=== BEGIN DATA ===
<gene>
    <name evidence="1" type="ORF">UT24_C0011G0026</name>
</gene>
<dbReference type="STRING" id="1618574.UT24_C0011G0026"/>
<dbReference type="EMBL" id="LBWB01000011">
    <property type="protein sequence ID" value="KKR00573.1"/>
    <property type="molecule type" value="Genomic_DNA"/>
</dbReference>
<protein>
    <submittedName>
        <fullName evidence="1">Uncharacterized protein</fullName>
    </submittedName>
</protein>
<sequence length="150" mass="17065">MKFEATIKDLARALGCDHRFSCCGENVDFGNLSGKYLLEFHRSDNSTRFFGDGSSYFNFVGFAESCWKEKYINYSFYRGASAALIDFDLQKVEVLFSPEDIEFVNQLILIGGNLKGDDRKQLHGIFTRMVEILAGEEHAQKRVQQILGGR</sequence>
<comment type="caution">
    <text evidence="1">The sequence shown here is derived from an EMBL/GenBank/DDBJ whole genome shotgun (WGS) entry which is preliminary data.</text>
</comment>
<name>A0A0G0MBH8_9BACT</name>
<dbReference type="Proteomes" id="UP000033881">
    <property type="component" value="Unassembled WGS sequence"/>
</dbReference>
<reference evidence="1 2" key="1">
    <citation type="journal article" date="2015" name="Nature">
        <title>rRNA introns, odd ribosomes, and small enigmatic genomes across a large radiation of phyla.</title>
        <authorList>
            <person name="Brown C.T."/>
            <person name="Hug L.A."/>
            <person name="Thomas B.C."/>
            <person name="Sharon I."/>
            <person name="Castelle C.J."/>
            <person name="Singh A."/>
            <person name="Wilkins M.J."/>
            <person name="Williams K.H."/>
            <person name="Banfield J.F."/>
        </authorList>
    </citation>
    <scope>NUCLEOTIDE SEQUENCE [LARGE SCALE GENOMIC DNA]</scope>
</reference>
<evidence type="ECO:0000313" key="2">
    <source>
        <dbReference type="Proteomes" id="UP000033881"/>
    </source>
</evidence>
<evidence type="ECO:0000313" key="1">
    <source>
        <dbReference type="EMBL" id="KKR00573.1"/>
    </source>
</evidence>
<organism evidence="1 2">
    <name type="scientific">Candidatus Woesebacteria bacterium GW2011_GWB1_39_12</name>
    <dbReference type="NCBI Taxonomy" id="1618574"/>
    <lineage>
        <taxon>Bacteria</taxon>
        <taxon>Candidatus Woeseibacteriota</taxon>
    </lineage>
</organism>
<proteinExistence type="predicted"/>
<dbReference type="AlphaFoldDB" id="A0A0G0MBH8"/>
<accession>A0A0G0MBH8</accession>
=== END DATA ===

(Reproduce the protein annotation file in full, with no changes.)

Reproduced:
<gene>
    <name evidence="1" type="ORF">UT24_C0011G0026</name>
</gene>
<dbReference type="STRING" id="1618574.UT24_C0011G0026"/>
<dbReference type="EMBL" id="LBWB01000011">
    <property type="protein sequence ID" value="KKR00573.1"/>
    <property type="molecule type" value="Genomic_DNA"/>
</dbReference>
<protein>
    <submittedName>
        <fullName evidence="1">Uncharacterized protein</fullName>
    </submittedName>
</protein>
<sequence length="150" mass="17065">MKFEATIKDLARALGCDHRFSCCGENVDFGNLSGKYLLEFHRSDNSTRFFGDGSSYFNFVGFAESCWKEKYINYSFYRGASAALIDFDLQKVEVLFSPEDIEFVNQLILIGGNLKGDDRKQLHGIFTRMVEILAGEEHAQKRVQQILGGR</sequence>
<comment type="caution">
    <text evidence="1">The sequence shown here is derived from an EMBL/GenBank/DDBJ whole genome shotgun (WGS) entry which is preliminary data.</text>
</comment>
<name>A0A0G0MBH8_9BACT</name>
<dbReference type="Proteomes" id="UP000033881">
    <property type="component" value="Unassembled WGS sequence"/>
</dbReference>
<reference evidence="1 2" key="1">
    <citation type="journal article" date="2015" name="Nature">
        <title>rRNA introns, odd ribosomes, and small enigmatic genomes across a large radiation of phyla.</title>
        <authorList>
            <person name="Brown C.T."/>
            <person name="Hug L.A."/>
            <person name="Thomas B.C."/>
            <person name="Sharon I."/>
            <person name="Castelle C.J."/>
            <person name="Singh A."/>
            <person name="Wilkins M.J."/>
            <person name="Williams K.H."/>
            <person name="Banfield J.F."/>
        </authorList>
    </citation>
    <scope>NUCLEOTIDE SEQUENCE [LARGE SCALE GENOMIC DNA]</scope>
</reference>
<evidence type="ECO:0000313" key="2">
    <source>
        <dbReference type="Proteomes" id="UP000033881"/>
    </source>
</evidence>
<evidence type="ECO:0000313" key="1">
    <source>
        <dbReference type="EMBL" id="KKR00573.1"/>
    </source>
</evidence>
<organism evidence="1 2">
    <name type="scientific">Candidatus Woesebacteria bacterium GW2011_GWB1_39_12</name>
    <dbReference type="NCBI Taxonomy" id="1618574"/>
    <lineage>
        <taxon>Bacteria</taxon>
        <taxon>Candidatus Woeseibacteriota</taxon>
    </lineage>
</organism>
<proteinExistence type="predicted"/>
<dbReference type="AlphaFoldDB" id="A0A0G0MBH8"/>
<accession>A0A0G0MBH8</accession>